Why THC gets you high and CBD doesn’tRock Jackson
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CBD, cannabinoids, THC, psychoactive – if you’ve been trying to understand CBD, THC and the difference between them you’ve likely heard at least a couple of these terms. You may have also encountered phytocannabinoids, the endocannabinoid system (ECS) and even terpenes. What’s it all really about?
You’ve come to the right place if you’re looking for a way to understand why THC gets you high and CBD doesn’t and what they have to do with endocannabinoids.
Cannabinoids and the role of the ECS
You first need to understand the endocannabinoid system (ECS) which assists the body in maintaining functional balance through its three main components to understand THC vs CBD and how they affect us: “messenger” molecules that our bodies synthesize, the receptors these molecules bind to and the enzymes that break them down.
Just a few of the body’s functions that cannabinoids impact by acting on the ECS are appetite, stress, energy metabolism, pain, reward and motivation, sleep, cardiovascular function and reproduction. Nausea control and inflammation are a couple of the potential health benefits of cannabinoids.
Types of cannabinoids
There are two types of cannabinoids. Endocannabinoids are made inside the body. Phytocannabinoids, or exogenous cannabinoids are made outside the body. One of the main plants that make phytocannabinoids is cannabis, and it makes a lot of them.
What THC does
Tetrahydrocannabinol (THC) is the most abundant and well-known cannabinoid found in the cannabis plant. An ECS component in the brain that governs intoxication, the CB1 receptor, is activated by THC. The region of the brain responsible for attention, decision making, motor skills and other executive functions, the prefrontal cortex, has been shown to have increased blood flow with THC intoxication – but, of course, it varies from person to person.
Feeling of euphoria from the brain’s reward system are triggered when THC cannabinoids bind to CB1 receptors. Our likelihood of partaking again in the future is increased when cannabis activates the brain’s rewards pathway, which makes us feel good. A major factor in cannabis’ ability to produce feelings of euphoria and intoxication is THC binding to CB1 receptors in the brain’s reward system .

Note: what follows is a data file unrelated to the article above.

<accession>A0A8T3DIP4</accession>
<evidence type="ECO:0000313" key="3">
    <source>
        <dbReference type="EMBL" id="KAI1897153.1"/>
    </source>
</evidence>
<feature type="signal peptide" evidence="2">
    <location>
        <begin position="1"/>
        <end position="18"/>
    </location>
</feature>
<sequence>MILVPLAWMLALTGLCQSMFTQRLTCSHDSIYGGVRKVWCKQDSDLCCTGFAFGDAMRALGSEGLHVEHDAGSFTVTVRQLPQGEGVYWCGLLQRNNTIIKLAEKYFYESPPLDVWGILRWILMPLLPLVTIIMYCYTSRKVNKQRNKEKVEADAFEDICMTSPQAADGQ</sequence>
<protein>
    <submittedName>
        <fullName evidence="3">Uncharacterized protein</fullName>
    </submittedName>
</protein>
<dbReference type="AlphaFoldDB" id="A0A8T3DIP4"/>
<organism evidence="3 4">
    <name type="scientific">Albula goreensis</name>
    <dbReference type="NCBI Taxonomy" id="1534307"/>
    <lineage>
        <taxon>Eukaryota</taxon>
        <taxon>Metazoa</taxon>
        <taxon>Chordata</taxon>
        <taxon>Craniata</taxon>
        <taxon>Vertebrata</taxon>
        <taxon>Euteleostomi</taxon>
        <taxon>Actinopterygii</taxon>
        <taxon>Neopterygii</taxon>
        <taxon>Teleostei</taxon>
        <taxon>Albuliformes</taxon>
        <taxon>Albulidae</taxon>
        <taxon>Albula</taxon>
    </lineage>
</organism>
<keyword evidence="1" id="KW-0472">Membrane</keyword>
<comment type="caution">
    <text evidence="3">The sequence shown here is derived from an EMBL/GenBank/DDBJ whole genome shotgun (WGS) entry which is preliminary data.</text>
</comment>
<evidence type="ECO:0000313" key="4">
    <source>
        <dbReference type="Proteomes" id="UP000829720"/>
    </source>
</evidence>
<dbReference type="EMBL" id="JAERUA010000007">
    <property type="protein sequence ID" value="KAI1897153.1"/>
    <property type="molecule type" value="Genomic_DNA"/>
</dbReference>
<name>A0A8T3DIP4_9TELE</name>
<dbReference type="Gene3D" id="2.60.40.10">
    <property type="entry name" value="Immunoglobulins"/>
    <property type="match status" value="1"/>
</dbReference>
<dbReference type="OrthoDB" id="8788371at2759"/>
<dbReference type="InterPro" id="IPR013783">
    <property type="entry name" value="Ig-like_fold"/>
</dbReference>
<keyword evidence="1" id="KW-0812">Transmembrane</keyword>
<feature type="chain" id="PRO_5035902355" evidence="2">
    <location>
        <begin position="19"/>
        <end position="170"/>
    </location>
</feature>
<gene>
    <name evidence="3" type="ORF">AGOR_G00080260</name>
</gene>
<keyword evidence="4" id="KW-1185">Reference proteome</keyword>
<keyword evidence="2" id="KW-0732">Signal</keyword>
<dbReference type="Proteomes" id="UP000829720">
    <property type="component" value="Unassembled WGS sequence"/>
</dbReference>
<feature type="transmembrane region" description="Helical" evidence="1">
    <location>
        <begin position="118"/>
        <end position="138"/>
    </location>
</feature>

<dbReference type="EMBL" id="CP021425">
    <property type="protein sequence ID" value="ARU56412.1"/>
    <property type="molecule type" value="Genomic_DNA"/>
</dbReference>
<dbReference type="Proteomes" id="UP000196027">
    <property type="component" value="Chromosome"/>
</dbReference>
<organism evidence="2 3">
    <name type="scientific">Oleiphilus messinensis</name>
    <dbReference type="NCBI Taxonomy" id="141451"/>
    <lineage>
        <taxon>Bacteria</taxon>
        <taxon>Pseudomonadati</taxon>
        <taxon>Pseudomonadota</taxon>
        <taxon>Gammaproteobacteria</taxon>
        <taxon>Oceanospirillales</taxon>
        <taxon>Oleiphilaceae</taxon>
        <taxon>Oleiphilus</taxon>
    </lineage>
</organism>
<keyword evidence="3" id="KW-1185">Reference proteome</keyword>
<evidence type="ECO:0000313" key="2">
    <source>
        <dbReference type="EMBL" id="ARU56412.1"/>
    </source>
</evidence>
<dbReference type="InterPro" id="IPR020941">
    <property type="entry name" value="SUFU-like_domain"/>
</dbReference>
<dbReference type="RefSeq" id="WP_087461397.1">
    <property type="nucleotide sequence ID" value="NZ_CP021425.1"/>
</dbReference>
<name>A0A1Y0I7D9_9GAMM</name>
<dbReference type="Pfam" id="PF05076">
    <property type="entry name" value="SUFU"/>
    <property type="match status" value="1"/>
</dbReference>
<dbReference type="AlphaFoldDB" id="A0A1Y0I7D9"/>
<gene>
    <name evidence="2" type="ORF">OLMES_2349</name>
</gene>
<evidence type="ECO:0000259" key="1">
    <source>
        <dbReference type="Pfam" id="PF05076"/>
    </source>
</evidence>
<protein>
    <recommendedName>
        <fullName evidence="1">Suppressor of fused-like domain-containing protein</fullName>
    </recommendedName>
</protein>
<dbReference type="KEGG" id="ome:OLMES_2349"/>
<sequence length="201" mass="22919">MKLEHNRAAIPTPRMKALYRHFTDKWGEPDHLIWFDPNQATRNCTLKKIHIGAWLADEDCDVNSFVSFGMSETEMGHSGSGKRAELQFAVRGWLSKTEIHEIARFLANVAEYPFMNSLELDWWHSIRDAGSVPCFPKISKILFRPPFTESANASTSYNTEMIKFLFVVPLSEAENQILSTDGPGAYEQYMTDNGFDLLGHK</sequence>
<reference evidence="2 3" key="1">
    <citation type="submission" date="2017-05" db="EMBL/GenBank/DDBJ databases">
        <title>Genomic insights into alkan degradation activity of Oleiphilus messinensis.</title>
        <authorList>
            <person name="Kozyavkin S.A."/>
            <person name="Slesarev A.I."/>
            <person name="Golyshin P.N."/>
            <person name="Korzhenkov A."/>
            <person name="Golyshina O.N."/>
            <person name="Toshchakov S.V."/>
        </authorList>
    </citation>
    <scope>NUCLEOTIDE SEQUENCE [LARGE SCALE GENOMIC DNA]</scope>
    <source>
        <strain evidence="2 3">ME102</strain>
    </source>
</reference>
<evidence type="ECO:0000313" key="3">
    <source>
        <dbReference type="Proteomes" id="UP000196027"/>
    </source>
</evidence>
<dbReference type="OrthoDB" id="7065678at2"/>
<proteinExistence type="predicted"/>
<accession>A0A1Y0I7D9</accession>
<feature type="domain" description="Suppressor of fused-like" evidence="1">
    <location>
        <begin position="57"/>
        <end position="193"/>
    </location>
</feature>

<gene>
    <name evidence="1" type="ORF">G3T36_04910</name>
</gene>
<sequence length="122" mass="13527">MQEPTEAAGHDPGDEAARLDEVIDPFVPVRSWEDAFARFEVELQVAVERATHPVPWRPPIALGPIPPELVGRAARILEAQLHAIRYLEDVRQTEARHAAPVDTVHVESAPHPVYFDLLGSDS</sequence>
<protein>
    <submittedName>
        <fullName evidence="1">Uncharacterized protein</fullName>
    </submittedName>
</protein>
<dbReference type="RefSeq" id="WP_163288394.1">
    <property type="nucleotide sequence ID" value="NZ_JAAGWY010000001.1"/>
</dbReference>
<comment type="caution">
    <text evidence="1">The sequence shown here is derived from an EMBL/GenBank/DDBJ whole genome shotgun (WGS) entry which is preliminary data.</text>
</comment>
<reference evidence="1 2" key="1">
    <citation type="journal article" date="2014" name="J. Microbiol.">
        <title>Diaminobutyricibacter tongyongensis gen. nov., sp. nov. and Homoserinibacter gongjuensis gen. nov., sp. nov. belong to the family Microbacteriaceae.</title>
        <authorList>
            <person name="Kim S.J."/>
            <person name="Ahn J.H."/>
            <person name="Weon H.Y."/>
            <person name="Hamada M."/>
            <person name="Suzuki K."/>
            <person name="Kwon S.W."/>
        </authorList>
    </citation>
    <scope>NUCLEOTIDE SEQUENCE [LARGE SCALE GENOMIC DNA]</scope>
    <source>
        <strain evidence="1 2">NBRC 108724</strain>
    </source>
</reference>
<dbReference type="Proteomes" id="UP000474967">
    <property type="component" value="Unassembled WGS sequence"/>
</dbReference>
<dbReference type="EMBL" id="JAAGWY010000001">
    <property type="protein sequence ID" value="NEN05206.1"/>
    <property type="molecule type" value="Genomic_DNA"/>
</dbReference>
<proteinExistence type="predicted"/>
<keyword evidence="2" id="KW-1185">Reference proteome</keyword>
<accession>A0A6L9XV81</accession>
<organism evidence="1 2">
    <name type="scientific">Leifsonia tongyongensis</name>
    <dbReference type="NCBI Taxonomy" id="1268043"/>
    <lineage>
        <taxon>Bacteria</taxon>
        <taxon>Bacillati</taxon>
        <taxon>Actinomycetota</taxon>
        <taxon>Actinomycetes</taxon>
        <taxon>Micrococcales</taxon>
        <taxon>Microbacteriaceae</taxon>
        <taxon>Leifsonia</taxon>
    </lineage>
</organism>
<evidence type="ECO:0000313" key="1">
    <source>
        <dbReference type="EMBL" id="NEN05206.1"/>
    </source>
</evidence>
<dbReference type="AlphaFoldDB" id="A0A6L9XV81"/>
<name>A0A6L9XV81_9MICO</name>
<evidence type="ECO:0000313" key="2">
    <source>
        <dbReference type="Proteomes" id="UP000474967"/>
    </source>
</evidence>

What CBD does
THC is not the only thing in cannabis that has a direct impact on brain function. The second most plentiful cannabinoid found in the cannabis plant is cannabidiol (CBD). Any substance that has a direct effect on the function of the brain is psychoactive yet CBD is often touted as non-psychoactive which is misleading. CBD, as an example, has very powerful anti-anxiety and anti-seizure properties, so it’s clear that it interacts with the brain and central nervous system.
CBD is not intoxicating although it is indeed psychoactive – meaning it doesn’t get you high. This is due to CBD being really bad at activating the CB1 receptor. In fact, in the presence of THC, evidence suggests that it actually interferes with the activity of the CB1 receptor. Compared to the effects felt when CBD is absent, users tend to feel a more mellow, nuanced high and have a significantly lower chance of experiencing paranoia when THC and CBD work together to affect CB1 receptor activity. That’s due to the fact that THC activates the CB1 receptor while CBD inhibits it .
How CBD and THC interact with each other